The widescreen, large-format cinematography,70mm TODD-AO, 6 track sterephonic sound, music filled soundtrack, presentation of “The Sound of Music” was shown as a reseved seat “roadshow” engagemement at this theater. It started on April 7, 1965 and played for 79 WEEKS! That’s over a year and a half!

“The hills are alive with the sound of music.” Oscar Hammerstein II 1895-1960

gspragin on July 23, 2007 at 9:17 pm

I saw the “Sound of Music” in the early ‘60s at the Paramount. Later, I stood in a long line to see “The Exorcist” in 1973. I was too young to get in without a parent. My mother and I had nightmares for years…

PineCabn on April 25, 2006 at 8:58 am

The Paramount opened early 60s I believe. I do know that it was specially fitted with a curved screen for the pseudo Cinerama road showing of “2001 A Space Odyssey”

Backseater on October 7, 2005 at 7:45 pm

Update: the one I mention above as the “Colonial” may actually have been the Whitehaven Twin, a 1950s-era free-standing single screen, later twinned. It was on the East side of Elvis Presley Blvd but a mile or two North of Graceland. There was also the Bristol on Summer Avenue a little bit West of Highland, just North of I-40, demolished in the late 1970s. It was said to have been built when Summer Avenue was still called the “Bristol Highway.”

Backseater on October 5, 2005 at 10:02 pm

Point taken. I still believe the name change was a cheap trick, but I agree that this is not the most appropriate forum for the subject, so I apologize and will try to give it a rest. Meanwhile, this is a great site, and my most sincere compliments and appreciation to those who set it up. Now as for Memphis theaters—how about the Rosemary at Jackson and Watkins (replaced by a First Tennessee Bank which later also folded), the Princess on Main Street just North of the Malco/Orpheum, the Crosstown on Cleveland near North Parkway (Jehovah’s Witness Kingdom Hall), the Luciann on Summer just East of Trezevant (Porno/Bowling Alley), the Suzor #2 on Jackson Avenue in “Hurt Village” where Elvis used to go when he lived in the Projects (closed but still standing as late as 1981), the Fare 4 (later 10) at Summer and White Station, the Strand right next to Loew’s State on South Main, the Southbrook multiplex in Southbrook mall, The Colonial (? could be wrong on the name) just North of Graceland on Elvis Presley Blvd/Highway 51 in Whitehaven, and the Southaven multiplex just across the line in Mississippi—plus a couple of other indoors and several drive-ins whose names even I can’t remember? So many theaters, so little time…. Best wishes, good luck and good counting to all. W.H. Wingo, Southwestern at Memphis/“Rhodes College” class of 1967.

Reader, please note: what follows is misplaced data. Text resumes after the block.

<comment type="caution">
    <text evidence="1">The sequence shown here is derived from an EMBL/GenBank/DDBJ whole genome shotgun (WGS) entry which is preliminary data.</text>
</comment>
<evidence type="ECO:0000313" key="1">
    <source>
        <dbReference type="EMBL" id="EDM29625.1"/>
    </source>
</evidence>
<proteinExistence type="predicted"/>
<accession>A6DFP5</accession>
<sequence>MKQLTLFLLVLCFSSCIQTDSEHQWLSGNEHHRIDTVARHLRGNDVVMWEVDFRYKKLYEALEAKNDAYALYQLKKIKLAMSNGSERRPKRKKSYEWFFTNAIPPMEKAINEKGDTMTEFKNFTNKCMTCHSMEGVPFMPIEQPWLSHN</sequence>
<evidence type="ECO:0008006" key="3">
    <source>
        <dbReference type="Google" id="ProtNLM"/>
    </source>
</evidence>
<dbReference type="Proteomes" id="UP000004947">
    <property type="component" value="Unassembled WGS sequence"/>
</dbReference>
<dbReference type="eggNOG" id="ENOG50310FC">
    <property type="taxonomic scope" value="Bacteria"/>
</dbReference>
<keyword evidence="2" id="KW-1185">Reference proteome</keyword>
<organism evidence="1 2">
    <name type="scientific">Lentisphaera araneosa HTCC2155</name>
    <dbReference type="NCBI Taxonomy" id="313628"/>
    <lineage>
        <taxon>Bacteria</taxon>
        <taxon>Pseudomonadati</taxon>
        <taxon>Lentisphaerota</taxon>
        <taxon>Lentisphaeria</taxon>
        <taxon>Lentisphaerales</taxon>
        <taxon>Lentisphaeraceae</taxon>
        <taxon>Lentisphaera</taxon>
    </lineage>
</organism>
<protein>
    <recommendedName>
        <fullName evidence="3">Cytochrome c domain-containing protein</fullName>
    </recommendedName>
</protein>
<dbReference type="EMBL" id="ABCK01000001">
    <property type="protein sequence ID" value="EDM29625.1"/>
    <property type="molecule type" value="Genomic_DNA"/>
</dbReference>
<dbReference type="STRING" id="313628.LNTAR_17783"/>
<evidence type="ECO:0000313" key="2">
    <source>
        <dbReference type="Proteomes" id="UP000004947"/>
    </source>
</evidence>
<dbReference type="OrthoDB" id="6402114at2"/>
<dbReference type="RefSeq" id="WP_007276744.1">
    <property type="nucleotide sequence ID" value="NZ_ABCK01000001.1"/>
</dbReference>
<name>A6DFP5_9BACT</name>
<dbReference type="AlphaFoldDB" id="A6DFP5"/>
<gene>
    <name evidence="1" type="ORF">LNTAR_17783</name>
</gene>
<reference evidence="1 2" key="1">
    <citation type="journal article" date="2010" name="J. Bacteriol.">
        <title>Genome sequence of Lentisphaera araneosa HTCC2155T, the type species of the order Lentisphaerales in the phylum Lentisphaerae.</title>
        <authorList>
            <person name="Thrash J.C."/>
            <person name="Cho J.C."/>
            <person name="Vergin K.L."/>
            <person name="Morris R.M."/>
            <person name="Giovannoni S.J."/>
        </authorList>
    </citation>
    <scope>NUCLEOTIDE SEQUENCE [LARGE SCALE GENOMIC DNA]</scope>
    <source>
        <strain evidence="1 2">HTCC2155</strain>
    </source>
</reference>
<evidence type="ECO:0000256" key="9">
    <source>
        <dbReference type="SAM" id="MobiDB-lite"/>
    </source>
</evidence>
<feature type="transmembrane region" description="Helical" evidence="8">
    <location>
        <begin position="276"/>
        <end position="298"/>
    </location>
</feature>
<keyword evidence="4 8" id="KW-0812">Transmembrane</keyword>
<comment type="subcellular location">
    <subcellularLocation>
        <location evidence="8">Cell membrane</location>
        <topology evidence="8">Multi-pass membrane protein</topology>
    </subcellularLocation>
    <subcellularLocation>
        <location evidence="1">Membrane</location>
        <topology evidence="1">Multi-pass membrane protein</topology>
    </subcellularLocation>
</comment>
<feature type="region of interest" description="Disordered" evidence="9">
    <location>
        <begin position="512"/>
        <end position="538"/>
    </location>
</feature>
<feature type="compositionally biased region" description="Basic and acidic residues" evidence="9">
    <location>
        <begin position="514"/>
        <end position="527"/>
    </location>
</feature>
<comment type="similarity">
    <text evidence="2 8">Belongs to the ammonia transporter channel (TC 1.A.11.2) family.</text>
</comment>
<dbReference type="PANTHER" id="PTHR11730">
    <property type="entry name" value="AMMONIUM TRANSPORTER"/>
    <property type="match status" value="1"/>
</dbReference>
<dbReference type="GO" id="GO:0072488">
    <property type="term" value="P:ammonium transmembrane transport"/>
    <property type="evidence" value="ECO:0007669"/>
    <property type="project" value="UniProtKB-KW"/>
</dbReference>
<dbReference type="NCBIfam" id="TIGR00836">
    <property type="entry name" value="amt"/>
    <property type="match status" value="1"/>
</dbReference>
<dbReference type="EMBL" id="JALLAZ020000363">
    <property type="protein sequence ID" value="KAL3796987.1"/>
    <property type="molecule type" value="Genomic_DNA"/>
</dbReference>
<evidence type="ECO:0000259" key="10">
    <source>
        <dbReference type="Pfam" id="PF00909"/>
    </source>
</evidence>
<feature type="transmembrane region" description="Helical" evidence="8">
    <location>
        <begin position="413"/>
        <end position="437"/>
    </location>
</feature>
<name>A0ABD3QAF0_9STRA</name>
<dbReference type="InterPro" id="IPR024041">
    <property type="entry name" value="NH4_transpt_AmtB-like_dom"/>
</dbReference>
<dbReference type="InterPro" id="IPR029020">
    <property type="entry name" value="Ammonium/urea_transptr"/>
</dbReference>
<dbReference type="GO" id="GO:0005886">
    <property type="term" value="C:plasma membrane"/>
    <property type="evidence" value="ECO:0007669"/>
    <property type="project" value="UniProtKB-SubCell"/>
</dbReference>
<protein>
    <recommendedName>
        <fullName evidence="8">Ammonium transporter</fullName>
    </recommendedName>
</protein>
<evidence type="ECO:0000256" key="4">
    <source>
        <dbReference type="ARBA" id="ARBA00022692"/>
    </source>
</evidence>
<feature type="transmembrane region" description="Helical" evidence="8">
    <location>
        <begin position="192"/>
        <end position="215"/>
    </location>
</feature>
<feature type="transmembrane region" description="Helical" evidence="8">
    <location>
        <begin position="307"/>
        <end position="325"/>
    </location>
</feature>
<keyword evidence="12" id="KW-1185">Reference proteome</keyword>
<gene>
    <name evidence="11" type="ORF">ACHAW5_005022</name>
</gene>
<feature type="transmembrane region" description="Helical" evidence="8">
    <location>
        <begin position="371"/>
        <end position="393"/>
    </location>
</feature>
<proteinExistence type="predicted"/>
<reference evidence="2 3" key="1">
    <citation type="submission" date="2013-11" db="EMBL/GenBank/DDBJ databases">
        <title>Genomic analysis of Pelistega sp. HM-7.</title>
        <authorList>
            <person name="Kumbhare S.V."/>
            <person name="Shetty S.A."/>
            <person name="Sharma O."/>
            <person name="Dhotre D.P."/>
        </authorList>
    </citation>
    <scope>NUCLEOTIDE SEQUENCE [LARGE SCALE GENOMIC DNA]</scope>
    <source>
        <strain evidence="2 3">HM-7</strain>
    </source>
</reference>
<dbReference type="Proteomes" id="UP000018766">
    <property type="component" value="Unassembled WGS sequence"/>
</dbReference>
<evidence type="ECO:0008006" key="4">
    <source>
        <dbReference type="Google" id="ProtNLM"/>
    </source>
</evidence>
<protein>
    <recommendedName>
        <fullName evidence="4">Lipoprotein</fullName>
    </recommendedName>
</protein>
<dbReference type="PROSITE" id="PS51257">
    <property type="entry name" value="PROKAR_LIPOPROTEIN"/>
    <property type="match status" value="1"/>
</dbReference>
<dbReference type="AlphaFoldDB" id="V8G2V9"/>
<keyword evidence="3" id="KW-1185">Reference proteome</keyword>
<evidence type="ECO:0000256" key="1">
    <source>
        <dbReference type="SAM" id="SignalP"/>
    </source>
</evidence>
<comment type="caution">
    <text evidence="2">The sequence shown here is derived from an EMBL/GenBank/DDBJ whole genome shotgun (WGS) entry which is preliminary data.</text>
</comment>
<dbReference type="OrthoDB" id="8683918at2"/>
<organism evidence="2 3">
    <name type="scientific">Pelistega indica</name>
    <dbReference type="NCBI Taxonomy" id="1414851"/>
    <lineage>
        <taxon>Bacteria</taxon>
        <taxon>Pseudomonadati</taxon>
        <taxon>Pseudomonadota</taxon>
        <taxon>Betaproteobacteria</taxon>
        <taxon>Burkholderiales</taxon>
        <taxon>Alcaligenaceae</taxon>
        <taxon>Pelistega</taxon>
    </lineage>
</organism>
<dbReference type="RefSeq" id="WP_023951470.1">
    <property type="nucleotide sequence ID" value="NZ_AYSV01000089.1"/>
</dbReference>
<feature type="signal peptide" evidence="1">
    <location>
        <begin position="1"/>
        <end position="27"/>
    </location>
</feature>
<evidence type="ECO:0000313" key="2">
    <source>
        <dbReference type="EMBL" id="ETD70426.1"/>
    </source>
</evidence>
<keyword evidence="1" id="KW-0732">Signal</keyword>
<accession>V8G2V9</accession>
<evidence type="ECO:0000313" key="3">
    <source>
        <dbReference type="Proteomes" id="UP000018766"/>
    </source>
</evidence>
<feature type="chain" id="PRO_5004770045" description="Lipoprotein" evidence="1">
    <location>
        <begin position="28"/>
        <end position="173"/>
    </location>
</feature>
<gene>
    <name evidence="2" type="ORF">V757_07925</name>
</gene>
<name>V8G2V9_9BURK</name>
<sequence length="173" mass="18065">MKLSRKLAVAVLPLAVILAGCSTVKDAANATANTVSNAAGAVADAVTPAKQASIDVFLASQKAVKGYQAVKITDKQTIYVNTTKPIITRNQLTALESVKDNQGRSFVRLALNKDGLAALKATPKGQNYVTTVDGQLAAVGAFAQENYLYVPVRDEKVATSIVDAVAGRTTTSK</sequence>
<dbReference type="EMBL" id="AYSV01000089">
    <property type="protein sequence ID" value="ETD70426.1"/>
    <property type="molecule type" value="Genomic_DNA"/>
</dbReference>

Will Dunklin
Will Dunklin on October 4, 2005 at 8:03 am

WHW: ahh, what’s in a name? Southwestern or Rhodes, it’s still a jewel architecturally and a fine fine academic institution. I lived right behind the campus when I worked at the Orpheum (formerly the Malco). Memphis may have many problems, but your old Alma Mater is one of the brighter spots.

Backseater on October 4, 2005 at 5:33 am

Saw the original “Star Wars” and “Alien” there in the late 1970s.

Backseater on October 1, 2005 at 5:29 pm

It opened before 1969: it was open while I was attending “Rhodes College” (—gag—) 1963-67, and “The Sound of Music” played there for nearly 2 years during that time (but I didn’t go). I think it was still a single screen when I got back from the AF in 1973, but was twinned shortly after that. A typical post-WWII shopping mall-airplane hangar house. Demolished and replaced by a Stein-Mart last I heard.

JackCoursey on August 13, 2005 at 8:08 pm

I show a listing in the IMPA 1988 59 edition for a Paramount Theatre at 827 White Station Rd, Memphis 38138. I think that the theatre opened in 1969 and was twined during the 1970s. I do not know if the building still remains or if it was demolished after its closing in the early 1990s.

Will Dunklin
Will Dunklin on August 12, 2005 at 6:24 pm

Closed and torn down in 1990 I believe. It was operated by MALCO and had been twinned. There was nothing much to say about it. It was a plain, somewhat barn-like, suburban hall.